From dawn to dusk, showing fearless and total commitment on every wave, Erin pulled into spinning barrels that Ian Crane described as “like being inside a jet engine”.

The only controversy came in on one of the early rounds when Mason Ho did one of those cool switcheroo rail grabs inside a giant tube and only scored a low six. Apparently the drone wasn’t able to give the judges a replay so they never saw Mason’s creative moves behind the lip.

Erin advanced into the next round and the usually irrepressible Mason was rumored to leave the beach in a huff. Understandably, since Mason was dropping bombs all day and looked sure to be in the final if not on top of the winners dias.

Regardless, throughout the day, Erin kept pulling into and blasting out of barrel after barrel. It was quite a sight to see this young lady dropping in late, stomping a tail stall and then squaring off and hitting the gas to go flying out into the channel as the media boats and caddy ski’s in the channel went wild. You could hear the cheering all the way up into the judge’s stand on top of the 200-foot limestone cliff.

Having earned their respect, the boys in the final rallied, albeit with full sportmanship respect to Erin’s savvy priority tactics. But in the end, Clay Marzo styled his way to a comfortable win with Mega Semadhi and Mega Artana barreling their way to second and third. Erin crossed the line in fourth after surfing four high powered heats all day long against the best tuberiding invitees not on the WSL tour.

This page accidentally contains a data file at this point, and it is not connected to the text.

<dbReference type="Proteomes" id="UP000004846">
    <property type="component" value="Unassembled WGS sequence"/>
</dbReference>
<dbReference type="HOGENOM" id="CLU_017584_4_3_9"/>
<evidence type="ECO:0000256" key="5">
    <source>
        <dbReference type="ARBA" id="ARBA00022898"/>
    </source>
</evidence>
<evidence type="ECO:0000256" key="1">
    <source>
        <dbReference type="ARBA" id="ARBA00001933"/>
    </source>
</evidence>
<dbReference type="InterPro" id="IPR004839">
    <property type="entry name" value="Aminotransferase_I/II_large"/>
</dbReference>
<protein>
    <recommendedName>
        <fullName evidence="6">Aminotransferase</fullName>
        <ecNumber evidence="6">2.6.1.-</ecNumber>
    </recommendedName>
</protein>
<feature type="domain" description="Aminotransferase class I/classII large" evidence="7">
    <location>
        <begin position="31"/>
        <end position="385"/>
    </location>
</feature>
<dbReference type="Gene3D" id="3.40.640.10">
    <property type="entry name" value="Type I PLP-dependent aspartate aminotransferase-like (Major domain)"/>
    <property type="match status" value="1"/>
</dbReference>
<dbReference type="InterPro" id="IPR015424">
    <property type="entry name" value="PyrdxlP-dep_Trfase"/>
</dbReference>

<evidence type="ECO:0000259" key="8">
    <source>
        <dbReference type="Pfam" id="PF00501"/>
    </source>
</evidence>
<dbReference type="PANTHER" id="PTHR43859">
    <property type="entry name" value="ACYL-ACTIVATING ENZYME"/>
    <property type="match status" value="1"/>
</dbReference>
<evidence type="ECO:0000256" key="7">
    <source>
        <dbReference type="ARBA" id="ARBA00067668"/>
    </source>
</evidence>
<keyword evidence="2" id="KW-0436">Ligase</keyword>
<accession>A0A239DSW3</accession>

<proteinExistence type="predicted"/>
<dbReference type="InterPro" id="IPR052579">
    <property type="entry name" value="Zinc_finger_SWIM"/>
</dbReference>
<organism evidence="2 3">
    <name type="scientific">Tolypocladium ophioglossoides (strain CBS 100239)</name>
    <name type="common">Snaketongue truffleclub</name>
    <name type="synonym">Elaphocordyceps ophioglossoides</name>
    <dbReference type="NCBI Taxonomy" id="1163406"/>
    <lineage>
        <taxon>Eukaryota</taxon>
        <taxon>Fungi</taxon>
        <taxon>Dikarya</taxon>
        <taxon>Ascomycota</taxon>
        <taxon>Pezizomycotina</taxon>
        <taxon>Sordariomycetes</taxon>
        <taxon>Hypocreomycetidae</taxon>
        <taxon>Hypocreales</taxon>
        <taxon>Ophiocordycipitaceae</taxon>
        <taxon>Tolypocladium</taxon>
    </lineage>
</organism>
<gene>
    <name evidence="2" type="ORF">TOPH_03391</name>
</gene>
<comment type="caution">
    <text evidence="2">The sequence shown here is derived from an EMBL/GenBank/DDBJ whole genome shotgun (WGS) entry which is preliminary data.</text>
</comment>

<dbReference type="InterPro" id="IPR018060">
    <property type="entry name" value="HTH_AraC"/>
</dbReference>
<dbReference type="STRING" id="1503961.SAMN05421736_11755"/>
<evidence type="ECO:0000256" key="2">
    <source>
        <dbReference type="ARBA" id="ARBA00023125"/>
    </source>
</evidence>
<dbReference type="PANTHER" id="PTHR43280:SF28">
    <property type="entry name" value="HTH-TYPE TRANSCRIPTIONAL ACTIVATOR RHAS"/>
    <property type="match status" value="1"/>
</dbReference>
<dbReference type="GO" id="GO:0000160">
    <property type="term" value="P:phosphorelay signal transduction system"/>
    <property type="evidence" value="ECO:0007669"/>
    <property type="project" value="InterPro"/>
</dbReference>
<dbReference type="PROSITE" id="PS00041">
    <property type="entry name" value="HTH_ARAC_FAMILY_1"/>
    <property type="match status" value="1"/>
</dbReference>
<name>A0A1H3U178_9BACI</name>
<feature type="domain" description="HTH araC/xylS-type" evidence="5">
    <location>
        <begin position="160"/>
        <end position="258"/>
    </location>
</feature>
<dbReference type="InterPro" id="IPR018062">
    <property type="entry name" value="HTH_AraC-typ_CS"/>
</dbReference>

Despite Marzo’s win, the scuttlebutt from the spectators was that the real winner of the Rip Curl Cup, the real story of the day, was a little 15 year old girl who achieved something that has never been done before in surfing’s history. A young lady, facing men on equal ground in perfect, gnarly conditions, reaching the finals of a legacy surf tournament. And doing it convincingly.

(A word concerning Benji Brand. The South African terror and Pipeline A-Lister, the 2019 Rip Curl Cup Champion, has never lost a heat at Padang Padang. Considered a shoe-in for the win this year, again, he won every heat he paddled out into. Unfortunately, he had to surrender to a devastating case of Bali Belly which left him bedridden. He was forced to yield his spot in the competition at the last second to Clay Marzo, the surfer next in line on heat points. ).

But whether or not Benji would have been able to achieve a repeat championship, the real lesson here is that Erin Brooks proved that the future of female surfing is going to strike fear into the hearts of our misogynist surfing culture. And that is the straight up truth.

As proof of this fact, here is a list of Erin Brooks victims on her great day on the way to the final:

Shane Dorian
Luke Swanson
Mason Ho
Nic Von Rupp
Ian Crane
Taina Angel Izqueirdo
Ziggy Aloha Mackenzie
Kailani Johnson
Raditya Rondi
Agus Sumertayasa
Mustofa Jeksen
Tommy Sobry
Garut Widarta ( Rip Curl Cup Champion 2014)
Made “Bol”Winada Adi Putra ( Rip Curl Cup Champion 2004, 2005)

Think about that list. Could you do it?

Open Thread: Comment Live on day seven of the US Open of Surfing where the women are crazy and the men are stupid!

And the women are crazy because the men are stupid!

Nathan Hedge and party pal Andy Irons, Cloudbreak, 2006. | Photo: Derek Rielly

Fears choice of sponsor wildcard at Teahupoo could backfire on contest favourite Kelly Slater as former Tahiti runner-up is pulled out of obscurity, “Legend, but is it 2004 again?”

"When I was on the tour, it was the Fosters ASP World Tour and the culture was about how good you could surf after how smashed you got."

Pro surfing fans were stunned, some good, some bad, this morn when the long-retired Australian pro surfer Nathan Hedge was given a start in the Outerknown Tahiti Pro, which begins at Teahupoo on August 11.